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Arches National Park Sunday, Aug 28 2011 

South & North Windows

South & North Windows

Edward Abbey would describe us as “industrial tourists,” visitors limited to exploring the terrain on paved roads.  Nevertheless, we spent a special day in the Arches National Park.  After visiting the Visitor Center, our first stop was to examine the unique spires, the Three Gossips.  In the Windows section we viewed Turret Arch, North and South Windows.  The primitive loop trail was less traveled and gave us great views of the South and North Windows.  We lunched in the picnic area near Balanced Rock.  After lunch we hiked to the Upper Viewpoint of Delicate Arch.  One of my favorite hikes was back to the Sand Dune Arch.  The end of the 18-mile road is Devils Garden.  We walked to both Tunnel Arch and Pine Tree Arch.  It is amazing to have so many arches so close to one another.  Arches National Park rocks!

Natural Bridges National Monument Thursday, Aug 25 2011 

Cement View, Hwy 95

Cement View, Hwy 95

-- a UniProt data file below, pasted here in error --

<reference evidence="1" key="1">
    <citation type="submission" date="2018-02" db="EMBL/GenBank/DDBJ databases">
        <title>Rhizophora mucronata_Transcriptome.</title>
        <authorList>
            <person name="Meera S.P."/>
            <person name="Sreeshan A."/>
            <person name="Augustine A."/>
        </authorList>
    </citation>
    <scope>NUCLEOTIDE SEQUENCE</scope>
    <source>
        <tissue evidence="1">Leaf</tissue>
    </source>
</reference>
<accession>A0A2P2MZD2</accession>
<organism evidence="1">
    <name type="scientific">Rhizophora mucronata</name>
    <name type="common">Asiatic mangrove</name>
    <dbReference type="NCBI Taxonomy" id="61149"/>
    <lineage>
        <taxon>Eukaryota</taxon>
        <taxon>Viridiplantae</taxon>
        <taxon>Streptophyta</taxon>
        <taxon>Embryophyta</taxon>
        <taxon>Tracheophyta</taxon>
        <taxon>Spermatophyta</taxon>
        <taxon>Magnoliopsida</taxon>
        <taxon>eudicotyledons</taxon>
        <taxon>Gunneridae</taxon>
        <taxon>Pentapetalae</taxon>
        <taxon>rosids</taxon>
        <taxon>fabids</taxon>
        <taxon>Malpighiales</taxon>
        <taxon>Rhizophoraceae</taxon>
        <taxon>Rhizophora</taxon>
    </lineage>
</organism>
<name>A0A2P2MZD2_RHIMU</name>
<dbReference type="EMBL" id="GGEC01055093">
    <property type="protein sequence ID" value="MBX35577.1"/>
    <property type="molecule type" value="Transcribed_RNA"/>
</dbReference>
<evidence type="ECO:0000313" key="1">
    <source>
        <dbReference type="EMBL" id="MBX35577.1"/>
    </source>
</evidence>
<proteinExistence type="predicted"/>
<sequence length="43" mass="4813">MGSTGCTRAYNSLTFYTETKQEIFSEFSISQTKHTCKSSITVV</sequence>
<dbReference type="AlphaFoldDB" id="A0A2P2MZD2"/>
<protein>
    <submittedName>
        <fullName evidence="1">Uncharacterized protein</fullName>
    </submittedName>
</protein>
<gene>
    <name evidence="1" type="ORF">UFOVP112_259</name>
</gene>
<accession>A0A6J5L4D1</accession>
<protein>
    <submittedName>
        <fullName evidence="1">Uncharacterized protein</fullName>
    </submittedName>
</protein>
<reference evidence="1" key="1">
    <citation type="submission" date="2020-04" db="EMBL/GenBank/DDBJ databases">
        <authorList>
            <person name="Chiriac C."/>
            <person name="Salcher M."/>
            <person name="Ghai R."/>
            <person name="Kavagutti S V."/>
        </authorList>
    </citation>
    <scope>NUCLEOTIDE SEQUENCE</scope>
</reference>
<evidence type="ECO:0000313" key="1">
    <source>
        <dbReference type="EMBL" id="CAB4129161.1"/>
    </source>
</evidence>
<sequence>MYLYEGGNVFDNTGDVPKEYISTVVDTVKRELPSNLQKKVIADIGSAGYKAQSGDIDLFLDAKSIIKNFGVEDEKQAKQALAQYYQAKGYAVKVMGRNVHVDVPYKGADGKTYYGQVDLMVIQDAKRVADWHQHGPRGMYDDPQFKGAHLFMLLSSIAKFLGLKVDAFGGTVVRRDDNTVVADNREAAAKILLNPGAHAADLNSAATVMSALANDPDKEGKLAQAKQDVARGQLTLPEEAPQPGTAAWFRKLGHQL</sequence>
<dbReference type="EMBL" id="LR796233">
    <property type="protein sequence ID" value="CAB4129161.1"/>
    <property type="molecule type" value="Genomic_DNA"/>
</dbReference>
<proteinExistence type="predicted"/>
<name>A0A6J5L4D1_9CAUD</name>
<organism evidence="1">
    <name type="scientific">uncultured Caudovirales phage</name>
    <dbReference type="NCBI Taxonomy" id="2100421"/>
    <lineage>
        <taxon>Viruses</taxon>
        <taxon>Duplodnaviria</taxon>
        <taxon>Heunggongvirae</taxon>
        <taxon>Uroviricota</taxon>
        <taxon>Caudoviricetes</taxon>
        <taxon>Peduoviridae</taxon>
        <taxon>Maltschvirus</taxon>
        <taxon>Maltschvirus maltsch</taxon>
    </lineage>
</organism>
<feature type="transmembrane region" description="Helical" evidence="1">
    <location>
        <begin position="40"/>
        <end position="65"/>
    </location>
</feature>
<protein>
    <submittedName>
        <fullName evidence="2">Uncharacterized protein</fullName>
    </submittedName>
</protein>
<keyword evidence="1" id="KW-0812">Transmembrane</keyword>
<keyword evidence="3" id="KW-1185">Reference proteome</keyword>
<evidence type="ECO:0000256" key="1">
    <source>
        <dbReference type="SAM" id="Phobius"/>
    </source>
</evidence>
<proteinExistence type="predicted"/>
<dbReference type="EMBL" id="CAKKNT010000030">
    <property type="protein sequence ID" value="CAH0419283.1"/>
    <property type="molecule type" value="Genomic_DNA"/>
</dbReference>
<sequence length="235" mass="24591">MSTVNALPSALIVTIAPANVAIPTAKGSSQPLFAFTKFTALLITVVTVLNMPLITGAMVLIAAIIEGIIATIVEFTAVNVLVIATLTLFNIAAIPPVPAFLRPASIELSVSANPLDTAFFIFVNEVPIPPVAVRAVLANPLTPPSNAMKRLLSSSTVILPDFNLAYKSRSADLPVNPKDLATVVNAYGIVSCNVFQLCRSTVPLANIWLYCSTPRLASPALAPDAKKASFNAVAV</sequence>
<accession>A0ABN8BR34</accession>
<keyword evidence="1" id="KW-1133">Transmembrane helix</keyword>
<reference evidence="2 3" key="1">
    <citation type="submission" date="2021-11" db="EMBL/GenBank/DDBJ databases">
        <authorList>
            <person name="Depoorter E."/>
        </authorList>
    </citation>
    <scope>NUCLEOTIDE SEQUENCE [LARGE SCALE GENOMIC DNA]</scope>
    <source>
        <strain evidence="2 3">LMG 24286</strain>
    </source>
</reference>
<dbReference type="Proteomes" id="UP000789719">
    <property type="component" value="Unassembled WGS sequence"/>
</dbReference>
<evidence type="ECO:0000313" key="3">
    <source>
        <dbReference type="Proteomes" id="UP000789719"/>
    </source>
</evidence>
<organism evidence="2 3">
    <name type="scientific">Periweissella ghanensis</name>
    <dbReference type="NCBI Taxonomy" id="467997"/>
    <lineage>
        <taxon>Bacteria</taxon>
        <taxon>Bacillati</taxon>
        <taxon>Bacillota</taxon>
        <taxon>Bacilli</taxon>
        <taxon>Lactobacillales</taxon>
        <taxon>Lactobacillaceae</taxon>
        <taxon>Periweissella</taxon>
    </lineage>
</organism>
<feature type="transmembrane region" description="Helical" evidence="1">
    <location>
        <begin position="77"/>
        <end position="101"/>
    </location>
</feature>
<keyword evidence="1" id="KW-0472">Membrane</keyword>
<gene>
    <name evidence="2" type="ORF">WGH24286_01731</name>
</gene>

After leaving Capitol Reef National Park, we continued to enjoy the colorful rock formations along Highway 95, one of the least traveled roads in America if our experience is representative.  In some places the rocks were gray and looked like piles of cement.  At one point we even passed an abandoned cement truck posed below a gray rock formation.  An interesting cloud formation appeared above the Henry Mountains, the last named mountains in the continental United States and unusual in this area for progressing from west to east.  Later the Hite Overlook gave us expansive views of Lake Powell.  Near this spot the Dirty Devil flows into the Colorado.  The city of Hite was a boom town during the uranium rush that followed World War II.  In 1883, Case Hite wandered up the White Canyon from his mining claim on the Colorado.  He saw the three natural bridges in close proximity that in 1908 became Utah’s first National Monument, Natural Bridges.  The three bridges take their names from Hopi culture.  Sipapu means “place of emergence.” Kachina was named for the Hopi spirits which frequently displayed lightning snake figures on their bodies.  Similar snake patterns were found carved at the base of this bridge.  Owachomo is a Hopi word for rock mound.  The unpaved trail to Owachomo Bridge has sections of bare rock and uneven steps, it is the easiest of the three bridges to view from underneath, only 0.2 of a mile with a 180 foot elevation change.  Natural Bridges National Monument is a special place.